Bashew's has been quenching the Cape's thirst for over 115 years and now there is a very special drink to celebrate the company's heritage.
The Harry’s Cola Tribute Edition is a salute to Harry Bashew, who started the original Bashew Bros. Company with his brother Marx.
It all started in the spring of 1899 when the South African War broke out and thousands of British soldiers were based on Green Point Common in Cape Town on their way to the north.
The two Bashew brothers saw an opportunity to cater for the needs of the soldiers, most of whom had never been exposed to such a hot climate or the notorious South-Easter.
By supplying them with their fruity soft drinks, the brothers soon built up a good reputation with their horse and cart for bringing much needed refreshment to the military mess.
Starting from humble beginnings, the first Bashew Bros. manufacturing plant was a tiny 37m2 room in central Cape Town. In order to keep up with the demand, their small hand operated filling machine and galvanised iron bathtub to wash the bottles, had to work non-stop for 24 hours a day.
After the war, in 1902 the Bashew brothers capitalised on their good reputation and shifted their focus to supply the civilian community with their soft drinks. A larger wagon pulled by two horses as well as a new filling machine helped to keep up with the demand. In 1903 the company moved to larger premises in Aspeling Street in District 6 and soon shops were supplied with Bashew’s soft drinks across Cape Town.
In 1913 the Bashew brothers opened a new fully-fledged factory in Searle Street in Cape Town. As the demand for their colourful soft drinks grew, the brothers purchased their first vehicle in 1918 for deliveries to the city’s northern suburbs.
The successful 48 year partnership from 1899 to 1947 came to an end when Harry passed away in 1947 followed two years later by Marx in 1949. They were mourned by many and fondly remembered not only as businessmen but public benefactors as well.
After their death, Bashew Bros. remained a family business headed by Charles Bashew, the son of Harry, and Felix Heymann, the son-in-law of Marx Bashew. In 1951 the company took occupation of a new factory worth R200 000 on a three acre site in Gunner’s Circle, Epping.
During 1955 the company established franchise agreements with three world famous international soft drinks companies providing Bashew Bros. access to the latest recipes and techniques developed in America and Europe.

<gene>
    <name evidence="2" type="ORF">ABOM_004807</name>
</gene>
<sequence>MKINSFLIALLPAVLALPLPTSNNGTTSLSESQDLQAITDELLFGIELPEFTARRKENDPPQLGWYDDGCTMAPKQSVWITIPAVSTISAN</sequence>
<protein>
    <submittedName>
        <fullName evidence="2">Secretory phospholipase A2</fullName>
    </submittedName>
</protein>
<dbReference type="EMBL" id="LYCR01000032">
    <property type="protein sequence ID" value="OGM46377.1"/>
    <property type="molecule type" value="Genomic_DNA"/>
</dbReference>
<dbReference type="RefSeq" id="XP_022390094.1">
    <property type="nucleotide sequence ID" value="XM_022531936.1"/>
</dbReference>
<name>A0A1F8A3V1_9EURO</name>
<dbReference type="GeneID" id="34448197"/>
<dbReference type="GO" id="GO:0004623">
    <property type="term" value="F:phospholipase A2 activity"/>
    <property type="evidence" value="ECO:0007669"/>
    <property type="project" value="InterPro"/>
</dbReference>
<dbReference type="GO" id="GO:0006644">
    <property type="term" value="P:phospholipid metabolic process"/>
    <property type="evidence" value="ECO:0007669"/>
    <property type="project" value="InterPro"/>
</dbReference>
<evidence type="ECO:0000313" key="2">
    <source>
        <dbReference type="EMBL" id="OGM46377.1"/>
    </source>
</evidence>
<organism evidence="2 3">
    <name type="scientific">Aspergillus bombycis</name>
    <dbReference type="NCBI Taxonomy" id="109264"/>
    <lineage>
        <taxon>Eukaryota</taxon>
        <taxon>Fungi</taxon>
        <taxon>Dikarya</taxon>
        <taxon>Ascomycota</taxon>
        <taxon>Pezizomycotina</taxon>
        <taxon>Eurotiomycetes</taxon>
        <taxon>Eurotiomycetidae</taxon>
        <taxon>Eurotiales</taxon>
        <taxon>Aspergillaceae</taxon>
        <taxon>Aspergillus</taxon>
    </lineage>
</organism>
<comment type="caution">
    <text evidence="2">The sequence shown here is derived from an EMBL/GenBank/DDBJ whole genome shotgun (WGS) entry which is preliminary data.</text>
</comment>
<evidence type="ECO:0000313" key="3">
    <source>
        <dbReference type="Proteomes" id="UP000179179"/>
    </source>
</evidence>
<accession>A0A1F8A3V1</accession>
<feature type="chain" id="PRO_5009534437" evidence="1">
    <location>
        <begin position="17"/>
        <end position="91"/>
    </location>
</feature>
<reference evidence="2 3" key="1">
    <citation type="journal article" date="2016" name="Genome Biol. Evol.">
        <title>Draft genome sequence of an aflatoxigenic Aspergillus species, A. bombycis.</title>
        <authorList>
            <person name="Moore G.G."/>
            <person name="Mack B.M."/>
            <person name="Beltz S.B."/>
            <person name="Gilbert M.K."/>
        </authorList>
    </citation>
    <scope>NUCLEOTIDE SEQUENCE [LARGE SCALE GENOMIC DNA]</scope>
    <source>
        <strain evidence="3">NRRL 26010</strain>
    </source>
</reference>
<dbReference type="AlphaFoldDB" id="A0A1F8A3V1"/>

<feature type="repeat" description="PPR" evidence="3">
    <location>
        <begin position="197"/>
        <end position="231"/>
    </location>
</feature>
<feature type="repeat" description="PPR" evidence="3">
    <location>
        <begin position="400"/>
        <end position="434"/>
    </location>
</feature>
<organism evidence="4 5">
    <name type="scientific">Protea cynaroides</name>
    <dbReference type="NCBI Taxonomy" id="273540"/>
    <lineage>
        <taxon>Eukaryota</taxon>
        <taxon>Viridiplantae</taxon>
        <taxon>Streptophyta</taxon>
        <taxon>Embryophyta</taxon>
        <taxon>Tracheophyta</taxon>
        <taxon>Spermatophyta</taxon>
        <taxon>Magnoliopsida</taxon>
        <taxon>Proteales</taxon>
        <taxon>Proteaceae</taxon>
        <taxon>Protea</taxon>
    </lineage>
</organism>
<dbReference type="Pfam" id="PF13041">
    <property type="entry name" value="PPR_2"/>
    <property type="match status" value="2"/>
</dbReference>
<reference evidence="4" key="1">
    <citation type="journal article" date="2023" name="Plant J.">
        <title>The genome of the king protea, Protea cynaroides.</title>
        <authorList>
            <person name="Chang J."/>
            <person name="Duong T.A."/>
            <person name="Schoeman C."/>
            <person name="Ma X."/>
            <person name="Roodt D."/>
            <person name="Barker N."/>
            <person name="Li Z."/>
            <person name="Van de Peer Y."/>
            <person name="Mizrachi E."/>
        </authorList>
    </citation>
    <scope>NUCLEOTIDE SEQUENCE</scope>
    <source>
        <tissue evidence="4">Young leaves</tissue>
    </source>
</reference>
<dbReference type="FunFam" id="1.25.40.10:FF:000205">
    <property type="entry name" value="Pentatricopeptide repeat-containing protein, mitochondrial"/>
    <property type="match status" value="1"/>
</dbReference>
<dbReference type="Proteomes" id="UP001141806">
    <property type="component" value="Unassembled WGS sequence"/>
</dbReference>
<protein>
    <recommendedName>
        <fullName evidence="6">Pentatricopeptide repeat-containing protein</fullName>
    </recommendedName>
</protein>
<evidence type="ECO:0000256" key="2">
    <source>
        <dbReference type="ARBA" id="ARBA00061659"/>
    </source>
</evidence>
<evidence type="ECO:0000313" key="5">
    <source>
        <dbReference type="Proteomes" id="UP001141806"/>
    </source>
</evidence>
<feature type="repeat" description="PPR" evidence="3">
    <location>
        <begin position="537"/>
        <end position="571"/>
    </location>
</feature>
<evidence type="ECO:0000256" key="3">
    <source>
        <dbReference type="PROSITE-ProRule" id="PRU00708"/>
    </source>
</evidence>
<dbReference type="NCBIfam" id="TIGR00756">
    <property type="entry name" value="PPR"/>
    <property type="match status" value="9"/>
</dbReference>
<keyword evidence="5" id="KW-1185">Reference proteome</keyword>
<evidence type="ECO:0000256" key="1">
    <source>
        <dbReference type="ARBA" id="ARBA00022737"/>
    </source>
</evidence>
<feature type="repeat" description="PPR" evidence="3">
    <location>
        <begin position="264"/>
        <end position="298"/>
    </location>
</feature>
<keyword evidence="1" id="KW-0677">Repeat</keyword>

The first franchise was granted by the Seven-Up Export Corporation of New York to manufacture the popular 7-Up drink for the South African market.
The other franchise agreement was with John G. Webb of London who was licenced to manufacture Cydrax, a non-alcoholic beverage by Whiteways Cider Company in Devon, England.
These prestigious international franchise agreements enhanced the stature of Bashew Bros. markedly as a manufacturer of high quality beverages.
The Bashew family relinquished ownership of the company in 1969 when they sold it to Cape Town businessman Ismail Mammon.
Mr Mammon moved the Bashew’s factory from Epping to Belville. His son, Moosa took over the business after his father’s death in 1991, and sold it to Zahir Williams and Mehboob Adams in 2009.
In 2010, Chill Beverages International (Pty) Ltd, a Stellenbosch based company, partnered with Mr Williams and Mr Adams to increase the bottling capacity and product offerings bearing the Bashew’s name.
In 2016 Chill Beverages acquired sole ownership of Bashew’s, ensuring that the cultural heritage and authenticity of these colourful soft drinks live on in the Western Cape.
For most Capetonians Bashew’s represents fun filled childhood parties, picnics, weddings and special times with friends and family.
For decades, Bashew’s delivered their famous returnable bottles door-to-door in neighbourhoods throughout Cape Town and in country towns such as Paarl, Worcester, Swellendam, Grabouw, Ceres, Moorreesburg, Riebeek West, Robertson and Riversdal, providing families with an affordable supply of quality soft drinks that everyone enjoys.
Bakkies piled high with wooden crates filled with colourful Bashew’s soft drinks, collecting empty bottles and replacing them with full ones, has been part of the fabric of community life in neighbourhoods across greater Cape Town for many generations.